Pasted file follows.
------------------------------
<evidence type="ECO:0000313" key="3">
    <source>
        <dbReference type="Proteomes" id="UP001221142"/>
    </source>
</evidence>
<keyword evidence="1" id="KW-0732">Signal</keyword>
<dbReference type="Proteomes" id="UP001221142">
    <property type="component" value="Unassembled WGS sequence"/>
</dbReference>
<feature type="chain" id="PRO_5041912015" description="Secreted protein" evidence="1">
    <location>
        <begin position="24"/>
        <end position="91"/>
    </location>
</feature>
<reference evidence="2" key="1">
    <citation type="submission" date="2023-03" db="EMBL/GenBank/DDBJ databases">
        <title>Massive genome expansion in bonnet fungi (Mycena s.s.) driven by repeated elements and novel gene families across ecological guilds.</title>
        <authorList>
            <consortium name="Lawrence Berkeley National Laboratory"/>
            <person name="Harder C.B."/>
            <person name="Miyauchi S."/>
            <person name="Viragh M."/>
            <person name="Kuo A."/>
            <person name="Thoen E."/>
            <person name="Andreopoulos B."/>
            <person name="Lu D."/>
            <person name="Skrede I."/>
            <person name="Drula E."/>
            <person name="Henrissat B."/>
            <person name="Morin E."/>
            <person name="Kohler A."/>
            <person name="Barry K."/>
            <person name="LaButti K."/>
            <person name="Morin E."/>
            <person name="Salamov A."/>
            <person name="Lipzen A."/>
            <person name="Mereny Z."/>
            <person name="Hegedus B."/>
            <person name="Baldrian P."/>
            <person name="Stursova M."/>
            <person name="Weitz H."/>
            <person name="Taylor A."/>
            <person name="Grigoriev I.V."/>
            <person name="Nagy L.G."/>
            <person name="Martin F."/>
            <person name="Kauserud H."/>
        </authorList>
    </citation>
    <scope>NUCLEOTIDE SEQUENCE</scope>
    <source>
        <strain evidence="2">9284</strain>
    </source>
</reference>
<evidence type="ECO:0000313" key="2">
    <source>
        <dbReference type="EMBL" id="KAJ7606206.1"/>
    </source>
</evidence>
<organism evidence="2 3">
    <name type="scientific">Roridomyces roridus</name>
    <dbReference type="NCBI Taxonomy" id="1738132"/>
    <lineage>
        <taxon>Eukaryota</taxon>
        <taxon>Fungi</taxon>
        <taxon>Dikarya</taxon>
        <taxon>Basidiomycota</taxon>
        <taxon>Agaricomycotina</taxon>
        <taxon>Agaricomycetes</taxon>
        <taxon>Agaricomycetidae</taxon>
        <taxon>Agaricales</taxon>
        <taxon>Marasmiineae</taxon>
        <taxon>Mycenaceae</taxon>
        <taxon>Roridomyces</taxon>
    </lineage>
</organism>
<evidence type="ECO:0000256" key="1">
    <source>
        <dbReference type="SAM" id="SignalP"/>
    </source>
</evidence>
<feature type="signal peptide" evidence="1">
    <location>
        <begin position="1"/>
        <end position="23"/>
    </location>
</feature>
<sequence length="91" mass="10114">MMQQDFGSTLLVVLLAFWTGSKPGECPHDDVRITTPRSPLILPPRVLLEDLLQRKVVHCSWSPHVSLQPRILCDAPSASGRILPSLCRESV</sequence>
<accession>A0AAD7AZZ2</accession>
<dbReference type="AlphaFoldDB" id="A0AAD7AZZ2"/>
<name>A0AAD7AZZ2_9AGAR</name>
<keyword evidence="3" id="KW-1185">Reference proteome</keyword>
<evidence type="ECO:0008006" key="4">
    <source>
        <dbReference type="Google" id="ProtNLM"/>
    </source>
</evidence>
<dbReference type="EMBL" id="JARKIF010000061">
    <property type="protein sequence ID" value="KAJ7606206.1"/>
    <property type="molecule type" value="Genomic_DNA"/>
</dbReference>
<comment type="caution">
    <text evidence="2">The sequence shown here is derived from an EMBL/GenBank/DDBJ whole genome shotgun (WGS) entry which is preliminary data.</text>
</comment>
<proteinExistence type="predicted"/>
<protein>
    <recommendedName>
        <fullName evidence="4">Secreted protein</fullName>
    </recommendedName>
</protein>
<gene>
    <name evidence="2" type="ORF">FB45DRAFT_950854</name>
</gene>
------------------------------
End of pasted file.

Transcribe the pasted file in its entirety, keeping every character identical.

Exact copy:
<evidence type="ECO:0000313" key="3">
    <source>
        <dbReference type="Proteomes" id="UP001221142"/>
    </source>
</evidence>
<keyword evidence="1" id="KW-0732">Signal</keyword>
<dbReference type="Proteomes" id="UP001221142">
    <property type="component" value="Unassembled WGS sequence"/>
</dbReference>
<feature type="chain" id="PRO_5041912015" description="Secreted protein" evidence="1">
    <location>
        <begin position="24"/>
        <end position="91"/>
    </location>
</feature>
<reference evidence="2" key="1">
    <citation type="submission" date="2023-03" db="EMBL/GenBank/DDBJ databases">
        <title>Massive genome expansion in bonnet fungi (Mycena s.s.) driven by repeated elements and novel gene families across ecological guilds.</title>
        <authorList>
            <consortium name="Lawrence Berkeley National Laboratory"/>
            <person name="Harder C.B."/>
            <person name="Miyauchi S."/>
            <person name="Viragh M."/>
            <person name="Kuo A."/>
            <person name="Thoen E."/>
            <person name="Andreopoulos B."/>
            <person name="Lu D."/>
            <person name="Skrede I."/>
            <person name="Drula E."/>
            <person name="Henrissat B."/>
            <person name="Morin E."/>
            <person name="Kohler A."/>
            <person name="Barry K."/>
            <person name="LaButti K."/>
            <person name="Morin E."/>
            <person name="Salamov A."/>
            <person name="Lipzen A."/>
            <person name="Mereny Z."/>
            <person name="Hegedus B."/>
            <person name="Baldrian P."/>
            <person name="Stursova M."/>
            <person name="Weitz H."/>
            <person name="Taylor A."/>
            <person name="Grigoriev I.V."/>
            <person name="Nagy L.G."/>
            <person name="Martin F."/>
            <person name="Kauserud H."/>
        </authorList>
    </citation>
    <scope>NUCLEOTIDE SEQUENCE</scope>
    <source>
        <strain evidence="2">9284</strain>
    </source>
</reference>
<evidence type="ECO:0000313" key="2">
    <source>
        <dbReference type="EMBL" id="KAJ7606206.1"/>
    </source>
</evidence>
<organism evidence="2 3">
    <name type="scientific">Roridomyces roridus</name>
    <dbReference type="NCBI Taxonomy" id="1738132"/>
    <lineage>
        <taxon>Eukaryota</taxon>
        <taxon>Fungi</taxon>
        <taxon>Dikarya</taxon>
        <taxon>Basidiomycota</taxon>
        <taxon>Agaricomycotina</taxon>
        <taxon>Agaricomycetes</taxon>
        <taxon>Agaricomycetidae</taxon>
        <taxon>Agaricales</taxon>
        <taxon>Marasmiineae</taxon>
        <taxon>Mycenaceae</taxon>
        <taxon>Roridomyces</taxon>
    </lineage>
</organism>
<evidence type="ECO:0000256" key="1">
    <source>
        <dbReference type="SAM" id="SignalP"/>
    </source>
</evidence>
<feature type="signal peptide" evidence="1">
    <location>
        <begin position="1"/>
        <end position="23"/>
    </location>
</feature>
<sequence length="91" mass="10114">MMQQDFGSTLLVVLLAFWTGSKPGECPHDDVRITTPRSPLILPPRVLLEDLLQRKVVHCSWSPHVSLQPRILCDAPSASGRILPSLCRESV</sequence>
<accession>A0AAD7AZZ2</accession>
<dbReference type="AlphaFoldDB" id="A0AAD7AZZ2"/>
<name>A0AAD7AZZ2_9AGAR</name>
<keyword evidence="3" id="KW-1185">Reference proteome</keyword>
<evidence type="ECO:0008006" key="4">
    <source>
        <dbReference type="Google" id="ProtNLM"/>
    </source>
</evidence>
<dbReference type="EMBL" id="JARKIF010000061">
    <property type="protein sequence ID" value="KAJ7606206.1"/>
    <property type="molecule type" value="Genomic_DNA"/>
</dbReference>
<comment type="caution">
    <text evidence="2">The sequence shown here is derived from an EMBL/GenBank/DDBJ whole genome shotgun (WGS) entry which is preliminary data.</text>
</comment>
<proteinExistence type="predicted"/>
<protein>
    <recommendedName>
        <fullName evidence="4">Secreted protein</fullName>
    </recommendedName>
</protein>
<gene>
    <name evidence="2" type="ORF">FB45DRAFT_950854</name>
</gene>